With volatile financial markets, what products are clients using to fund their estate plans? In the life insurance market, the answer may be–and increasingly, is–equity index universal life insurance.
To see why, well take the temperature of todays estate planning clients–those who are either embarking on estate planning for the first time or coming into the office for a plan review.
When clients ask me, their attorney, whether they should take a risk in funding their estate plans, my response is simple: If you lose on the risk, can you stand the consequences? Because if you cant stand the consequences, then dont take the risk.
To reinforce this advice, I tell a story about something that happened to me a few years back. One of my fingers had become so infected, it had swollen to twice its normal size. The doctor said he would have to operate to clean out the infection; otherwise, I could lose the finger. “What are the chances of losing the finger if you take a less aggressive approach, and just use antibiotics?” I asked. He replied: “If it is your finger, the risk is 100%.”
The doctor could have been kidding me–as doctors sometimes do with lawyers–but I could tell by his facial expression that he was absolutely serious. What he was saying was, I could not afford to take that risk, unless I was willing to lose the finger if I was wrong.
The same goes for estate planning decisions made by clients–i.e., if you cant stand the heat, then get out of the kitchen.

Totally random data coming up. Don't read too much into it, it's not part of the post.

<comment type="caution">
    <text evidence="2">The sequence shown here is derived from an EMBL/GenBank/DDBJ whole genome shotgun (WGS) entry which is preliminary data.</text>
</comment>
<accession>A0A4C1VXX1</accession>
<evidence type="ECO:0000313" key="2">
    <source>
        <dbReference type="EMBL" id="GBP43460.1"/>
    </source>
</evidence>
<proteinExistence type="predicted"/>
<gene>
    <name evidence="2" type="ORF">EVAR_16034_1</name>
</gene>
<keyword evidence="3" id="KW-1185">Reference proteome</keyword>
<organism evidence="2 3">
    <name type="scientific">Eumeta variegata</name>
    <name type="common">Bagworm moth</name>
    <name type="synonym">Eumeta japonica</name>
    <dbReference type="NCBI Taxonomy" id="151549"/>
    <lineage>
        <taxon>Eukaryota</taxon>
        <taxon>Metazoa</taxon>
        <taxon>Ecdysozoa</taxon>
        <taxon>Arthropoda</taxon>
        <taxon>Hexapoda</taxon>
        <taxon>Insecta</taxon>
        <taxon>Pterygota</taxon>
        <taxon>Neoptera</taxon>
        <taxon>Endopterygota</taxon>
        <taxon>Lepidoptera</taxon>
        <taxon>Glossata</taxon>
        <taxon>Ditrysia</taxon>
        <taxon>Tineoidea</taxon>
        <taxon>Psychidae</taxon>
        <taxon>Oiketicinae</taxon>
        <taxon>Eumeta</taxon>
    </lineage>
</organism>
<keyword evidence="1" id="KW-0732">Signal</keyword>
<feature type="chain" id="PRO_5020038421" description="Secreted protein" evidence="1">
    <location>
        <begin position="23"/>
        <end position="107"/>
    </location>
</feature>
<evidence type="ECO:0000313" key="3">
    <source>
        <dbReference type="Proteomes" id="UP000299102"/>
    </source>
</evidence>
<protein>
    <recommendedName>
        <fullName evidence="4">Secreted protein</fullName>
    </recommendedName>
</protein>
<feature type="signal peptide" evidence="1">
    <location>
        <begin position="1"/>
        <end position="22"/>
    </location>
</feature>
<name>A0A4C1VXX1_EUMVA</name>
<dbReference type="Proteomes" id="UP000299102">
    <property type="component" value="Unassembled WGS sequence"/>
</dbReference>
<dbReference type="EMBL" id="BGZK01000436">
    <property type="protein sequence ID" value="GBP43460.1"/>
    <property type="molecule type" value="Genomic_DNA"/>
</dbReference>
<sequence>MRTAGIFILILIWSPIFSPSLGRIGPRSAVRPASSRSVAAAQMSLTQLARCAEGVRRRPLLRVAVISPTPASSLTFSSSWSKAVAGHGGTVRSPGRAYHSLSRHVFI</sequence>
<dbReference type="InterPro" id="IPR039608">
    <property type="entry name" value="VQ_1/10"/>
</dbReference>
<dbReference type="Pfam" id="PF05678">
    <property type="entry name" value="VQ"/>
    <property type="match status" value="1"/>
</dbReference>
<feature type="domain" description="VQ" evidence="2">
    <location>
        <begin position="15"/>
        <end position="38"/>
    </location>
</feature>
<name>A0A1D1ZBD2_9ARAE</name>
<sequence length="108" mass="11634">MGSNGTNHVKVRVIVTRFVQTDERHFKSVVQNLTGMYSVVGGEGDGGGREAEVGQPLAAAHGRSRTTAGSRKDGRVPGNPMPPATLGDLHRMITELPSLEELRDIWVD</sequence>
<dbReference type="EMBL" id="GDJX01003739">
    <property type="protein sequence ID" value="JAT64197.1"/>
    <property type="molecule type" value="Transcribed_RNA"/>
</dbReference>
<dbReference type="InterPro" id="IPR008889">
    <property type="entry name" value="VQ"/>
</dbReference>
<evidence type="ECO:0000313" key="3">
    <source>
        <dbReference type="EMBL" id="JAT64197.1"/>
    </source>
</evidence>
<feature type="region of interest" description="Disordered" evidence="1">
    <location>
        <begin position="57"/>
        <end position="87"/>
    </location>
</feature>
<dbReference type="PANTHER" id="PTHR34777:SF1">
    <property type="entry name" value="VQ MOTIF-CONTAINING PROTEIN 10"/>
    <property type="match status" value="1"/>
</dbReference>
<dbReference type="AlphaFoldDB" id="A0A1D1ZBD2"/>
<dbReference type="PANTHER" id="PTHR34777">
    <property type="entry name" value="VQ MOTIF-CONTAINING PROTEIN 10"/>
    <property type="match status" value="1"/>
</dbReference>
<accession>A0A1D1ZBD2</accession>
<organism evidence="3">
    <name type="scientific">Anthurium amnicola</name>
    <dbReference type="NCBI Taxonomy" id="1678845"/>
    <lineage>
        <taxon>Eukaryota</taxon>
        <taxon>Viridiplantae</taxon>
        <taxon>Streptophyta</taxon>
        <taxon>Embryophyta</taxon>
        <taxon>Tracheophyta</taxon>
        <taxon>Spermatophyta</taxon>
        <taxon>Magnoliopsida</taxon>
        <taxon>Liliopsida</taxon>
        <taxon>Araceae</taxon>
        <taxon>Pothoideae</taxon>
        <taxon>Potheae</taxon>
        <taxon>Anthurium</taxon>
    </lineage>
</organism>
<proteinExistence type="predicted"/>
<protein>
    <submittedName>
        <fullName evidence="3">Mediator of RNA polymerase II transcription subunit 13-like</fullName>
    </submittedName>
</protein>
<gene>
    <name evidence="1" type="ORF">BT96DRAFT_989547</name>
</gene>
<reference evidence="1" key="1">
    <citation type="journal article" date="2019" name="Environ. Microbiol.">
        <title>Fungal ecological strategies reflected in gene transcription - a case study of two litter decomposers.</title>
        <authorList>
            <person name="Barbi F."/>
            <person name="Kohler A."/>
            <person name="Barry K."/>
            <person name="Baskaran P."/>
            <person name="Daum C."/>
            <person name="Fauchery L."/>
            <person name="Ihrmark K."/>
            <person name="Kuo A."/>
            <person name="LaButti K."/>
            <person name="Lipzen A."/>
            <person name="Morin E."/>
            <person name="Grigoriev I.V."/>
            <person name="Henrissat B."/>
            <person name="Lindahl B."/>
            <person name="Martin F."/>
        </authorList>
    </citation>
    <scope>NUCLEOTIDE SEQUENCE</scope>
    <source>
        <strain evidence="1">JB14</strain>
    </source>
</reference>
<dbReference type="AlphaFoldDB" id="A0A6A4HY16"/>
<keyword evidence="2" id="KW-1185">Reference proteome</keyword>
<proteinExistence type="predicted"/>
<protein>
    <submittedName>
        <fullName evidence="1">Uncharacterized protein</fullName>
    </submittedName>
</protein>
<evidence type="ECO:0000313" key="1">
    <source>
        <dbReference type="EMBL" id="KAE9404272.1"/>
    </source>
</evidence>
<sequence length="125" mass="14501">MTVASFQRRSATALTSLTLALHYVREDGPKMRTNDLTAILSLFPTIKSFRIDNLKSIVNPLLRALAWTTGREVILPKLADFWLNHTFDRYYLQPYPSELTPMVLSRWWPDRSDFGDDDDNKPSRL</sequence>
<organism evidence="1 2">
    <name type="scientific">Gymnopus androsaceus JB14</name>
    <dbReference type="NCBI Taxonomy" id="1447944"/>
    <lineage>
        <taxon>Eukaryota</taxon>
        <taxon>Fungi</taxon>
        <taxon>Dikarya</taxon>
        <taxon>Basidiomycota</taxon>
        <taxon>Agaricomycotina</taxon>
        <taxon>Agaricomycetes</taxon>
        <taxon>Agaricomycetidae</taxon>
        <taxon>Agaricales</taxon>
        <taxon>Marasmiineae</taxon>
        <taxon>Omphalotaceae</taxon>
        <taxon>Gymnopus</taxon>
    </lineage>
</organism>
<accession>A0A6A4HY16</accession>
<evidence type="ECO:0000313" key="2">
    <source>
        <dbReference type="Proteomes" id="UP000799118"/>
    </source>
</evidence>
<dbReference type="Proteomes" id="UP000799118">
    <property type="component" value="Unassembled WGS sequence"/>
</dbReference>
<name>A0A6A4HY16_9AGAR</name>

If a client takes a risk and loses, we can usually make adjustments–as long as the client is alive. But, once the client dies, it may be impossible to make an adjustment. Many aspects of an estate plan become carved in stone at death.
The sufficiency of life insurance funding is, of course, one of those aspects.
When applied to estate planning, these ideas should lead clients to be conservative with their life insurance. The reason is simple: They cant afford to suffer the consequences, if the funding is insufficient for their estate planning needs. Otherwise, the fruits of their lifetime of labors could be lost to forced sales and estate and income taxes.
So, when it comes to choosing products, what choices are appropriate for estate planning needs?
During the go-go 1990s, some agents stuck to recommending traditional life products for estate planning purposes, and eschewed variable life products. They felt the variable products involved too much market risk. As the stock market continued its seemingly relentless expansion, customers started demanding equity-based products, so these agents sometimes were forced to reevaluate their own advice.
In the last few years, however, the marketplace has changed, as you well know, and so have client preferences. Now, clients want more certainty in their life insurance planning. And, they are willing to give up some market gains, in return for this certainty.